NIU Board of Trustees approves construction, renovation of various campus buildings


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NIU’s new CFO has years of experience in education finance, according to the board’s meeting report on Nov. 10, 2022.

DeKALB – NIU’s Board of Trustees is making final moves to complete the renovation and construction of different campus buildings.

Campus building updates

The board approved the construction and renovation of many buildings on campus including the Health Informatics Technology Center, Wirtz Hall, Williston Hall, Still Hall, Still gym, Gabel Hall, Graham Hall, Davis Hall, Mcmurry Hall, Reavis Hall, Watson Hall, Psychology/Computer Science Building and Montgomery Hall.

The board also approved the eventual temporary relocation of the School of Nursing to the Wellness and Literacy Building until the nursing program can be housed in its new building, the Health Informatics Technology Center.

The Health IT Center is still being designed for construction and is estimated to cost $77,000, not including the $7.7 million already being used for design and planning, according to the special meeting report.

It has not been announced when the nursing program will be relocated to the new Health IT Center because it is still being designed for construction, according to John Heckmann, associate vice president of facilities management and campus services.

Renovation of the Wellness and Literacy Building, where the nursing program will be temporarily located, is planned to start Spring 2023 and will cost $950,000.

The school is being moved so that nursing students, faculty and staff can be closer to healthcare and other health-related programs.

Freeman’s performance review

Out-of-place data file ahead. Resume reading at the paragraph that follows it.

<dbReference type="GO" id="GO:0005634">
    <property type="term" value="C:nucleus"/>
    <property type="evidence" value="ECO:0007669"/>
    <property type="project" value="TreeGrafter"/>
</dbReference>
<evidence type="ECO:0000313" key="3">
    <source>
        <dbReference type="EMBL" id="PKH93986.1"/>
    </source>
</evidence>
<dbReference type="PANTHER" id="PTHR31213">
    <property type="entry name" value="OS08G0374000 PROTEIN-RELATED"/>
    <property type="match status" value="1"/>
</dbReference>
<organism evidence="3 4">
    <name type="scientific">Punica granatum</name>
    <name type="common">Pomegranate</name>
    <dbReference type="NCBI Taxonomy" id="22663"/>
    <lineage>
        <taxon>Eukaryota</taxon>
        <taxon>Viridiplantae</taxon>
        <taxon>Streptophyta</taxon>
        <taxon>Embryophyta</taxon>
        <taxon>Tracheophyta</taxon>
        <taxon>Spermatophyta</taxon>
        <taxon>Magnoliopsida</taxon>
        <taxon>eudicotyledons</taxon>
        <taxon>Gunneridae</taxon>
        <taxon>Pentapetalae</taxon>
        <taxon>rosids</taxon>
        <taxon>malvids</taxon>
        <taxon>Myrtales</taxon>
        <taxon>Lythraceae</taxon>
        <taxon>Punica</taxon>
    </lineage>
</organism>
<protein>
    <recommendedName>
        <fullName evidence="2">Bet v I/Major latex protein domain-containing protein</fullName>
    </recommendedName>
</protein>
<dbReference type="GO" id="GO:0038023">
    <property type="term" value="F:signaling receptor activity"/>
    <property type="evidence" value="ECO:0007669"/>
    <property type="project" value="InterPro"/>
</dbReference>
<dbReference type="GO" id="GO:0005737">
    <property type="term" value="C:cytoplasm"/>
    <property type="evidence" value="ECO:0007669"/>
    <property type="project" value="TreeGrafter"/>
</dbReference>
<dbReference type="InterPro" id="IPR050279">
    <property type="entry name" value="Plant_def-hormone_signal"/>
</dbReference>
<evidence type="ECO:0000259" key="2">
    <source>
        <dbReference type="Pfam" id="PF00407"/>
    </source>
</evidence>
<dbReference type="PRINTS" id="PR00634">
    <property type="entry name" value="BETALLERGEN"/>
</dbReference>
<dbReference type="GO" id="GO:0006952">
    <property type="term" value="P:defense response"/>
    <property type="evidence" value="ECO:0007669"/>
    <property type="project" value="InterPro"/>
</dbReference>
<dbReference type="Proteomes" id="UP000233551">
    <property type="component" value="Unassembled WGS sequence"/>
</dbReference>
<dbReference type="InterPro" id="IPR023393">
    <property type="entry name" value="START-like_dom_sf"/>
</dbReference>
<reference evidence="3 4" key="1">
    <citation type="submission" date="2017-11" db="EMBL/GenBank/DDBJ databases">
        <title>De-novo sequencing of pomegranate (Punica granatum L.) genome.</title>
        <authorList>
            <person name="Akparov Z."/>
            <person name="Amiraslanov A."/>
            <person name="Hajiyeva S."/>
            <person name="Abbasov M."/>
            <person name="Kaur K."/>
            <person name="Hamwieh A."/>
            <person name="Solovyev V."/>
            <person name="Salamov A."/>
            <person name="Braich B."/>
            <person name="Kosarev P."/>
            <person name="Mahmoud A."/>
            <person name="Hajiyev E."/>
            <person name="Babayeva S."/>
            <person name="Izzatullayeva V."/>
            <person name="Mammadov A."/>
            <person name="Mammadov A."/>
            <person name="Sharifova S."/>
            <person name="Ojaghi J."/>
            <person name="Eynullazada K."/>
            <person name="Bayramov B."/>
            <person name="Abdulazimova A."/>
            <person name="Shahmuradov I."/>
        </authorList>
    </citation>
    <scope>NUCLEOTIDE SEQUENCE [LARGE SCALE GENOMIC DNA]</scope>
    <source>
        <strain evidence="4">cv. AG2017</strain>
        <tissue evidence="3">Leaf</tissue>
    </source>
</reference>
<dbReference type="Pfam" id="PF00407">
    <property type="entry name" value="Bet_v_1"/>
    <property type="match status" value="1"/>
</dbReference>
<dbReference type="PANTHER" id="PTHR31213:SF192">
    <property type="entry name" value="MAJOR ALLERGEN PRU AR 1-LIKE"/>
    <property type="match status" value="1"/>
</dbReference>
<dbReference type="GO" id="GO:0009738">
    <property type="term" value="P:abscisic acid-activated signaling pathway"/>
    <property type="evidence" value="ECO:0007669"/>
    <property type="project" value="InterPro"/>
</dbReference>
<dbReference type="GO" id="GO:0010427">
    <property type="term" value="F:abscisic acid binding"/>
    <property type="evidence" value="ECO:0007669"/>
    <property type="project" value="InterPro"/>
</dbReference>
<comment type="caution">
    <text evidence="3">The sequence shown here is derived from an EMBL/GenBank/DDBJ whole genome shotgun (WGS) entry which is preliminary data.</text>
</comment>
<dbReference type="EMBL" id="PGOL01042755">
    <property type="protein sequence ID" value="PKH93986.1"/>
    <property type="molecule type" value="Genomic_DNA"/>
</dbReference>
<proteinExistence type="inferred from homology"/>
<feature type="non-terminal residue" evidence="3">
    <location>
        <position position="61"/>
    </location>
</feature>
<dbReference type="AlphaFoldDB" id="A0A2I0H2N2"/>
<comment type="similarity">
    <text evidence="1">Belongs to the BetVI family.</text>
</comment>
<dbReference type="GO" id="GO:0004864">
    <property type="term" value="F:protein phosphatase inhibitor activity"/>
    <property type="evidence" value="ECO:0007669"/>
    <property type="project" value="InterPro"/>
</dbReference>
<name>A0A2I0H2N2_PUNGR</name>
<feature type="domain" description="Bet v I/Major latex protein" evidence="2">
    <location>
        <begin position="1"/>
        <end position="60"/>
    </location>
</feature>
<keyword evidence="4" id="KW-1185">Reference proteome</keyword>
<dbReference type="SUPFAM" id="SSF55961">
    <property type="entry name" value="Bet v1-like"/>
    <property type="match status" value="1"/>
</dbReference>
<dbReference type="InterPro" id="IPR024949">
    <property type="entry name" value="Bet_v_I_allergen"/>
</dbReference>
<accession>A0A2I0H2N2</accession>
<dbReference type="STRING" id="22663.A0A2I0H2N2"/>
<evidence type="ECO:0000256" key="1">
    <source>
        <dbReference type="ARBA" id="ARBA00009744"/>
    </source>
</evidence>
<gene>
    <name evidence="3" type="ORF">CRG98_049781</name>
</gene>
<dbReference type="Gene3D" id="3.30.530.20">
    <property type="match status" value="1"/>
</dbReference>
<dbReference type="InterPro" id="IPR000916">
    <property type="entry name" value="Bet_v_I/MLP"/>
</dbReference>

NIU President Lisa Freeman’s annual performance review has been approved by the board. Members said they commended Freeman for her leadership during the pandemic and for getting the University back on track. She received a 93% on her performance review and was granted an incentive bonus of $23,250.

“This past year, our students, faculty and staff continued to respond admirably as we emerged from a tumultuous period, reset and responded to conditions that we have not previously faced,” Freeman said in a letter addressed to the Board.

The board said it has found Freeman’s work as a leader to exceed expectations, citing her efforts regarding a more transparent work environment, the 6.8% rise of first-year recruitment and the implementation of a shared leadership model as commendable.

A new CFO

As CFO, Middlemist will oversee the financial management and will provide executive leadership and guidance for all other financial aspects of NIU. He will start this new position on Jan. 16.

According to a special meeting report, Middlemist has over 20 years of experience in higher education finance. He previously worked for the Metropolitan State University of Denver in a variety of positions and most recently served as the CFO for the same University.

Middlemist is a certified public accountant and received his bachelor’s degree in accounting from Oklahoma State University, a master’s of science in business administration from Colorado State University, and a doctorate in public affairs from the University of Colorado, Denver.

The fiscal year 2024 (FY24) internal budget

NIU is requesting a funding level of $108.6 million from the Illinois Board of Higher Education and the Governor’s Office of Management and Budget for FY24. This is an increase of  $10 million since last year’s budget of $98.6 million. The last time NIU received all of its requested funds from the governor’s office was in 2017, which is causing the board to worry that the full amount of funding will not be delivered again this year.

“This is a significant increase, which I get,” trustee Veronica Herrero said. “Knowing that the governor’s office hasn’t traditionally given us what we’ve asked for – and there is a comment here in the report which stands out, which was that these projects and initiatives will not be possible without this additional state funding.”

Freeman said that if the budget is not met, then NIU will revisit its budget and look for new opportunities for revenue, grants or contracts and will avoid doing anything that may decrease affordability and access to the institution, thus avoiding an increase in the cost of tuition.

Other business

The board also approved an increase in the cost of the replacement of soccer and baseball field turf by $195,000, which will be added to the original cost of $1,260,000.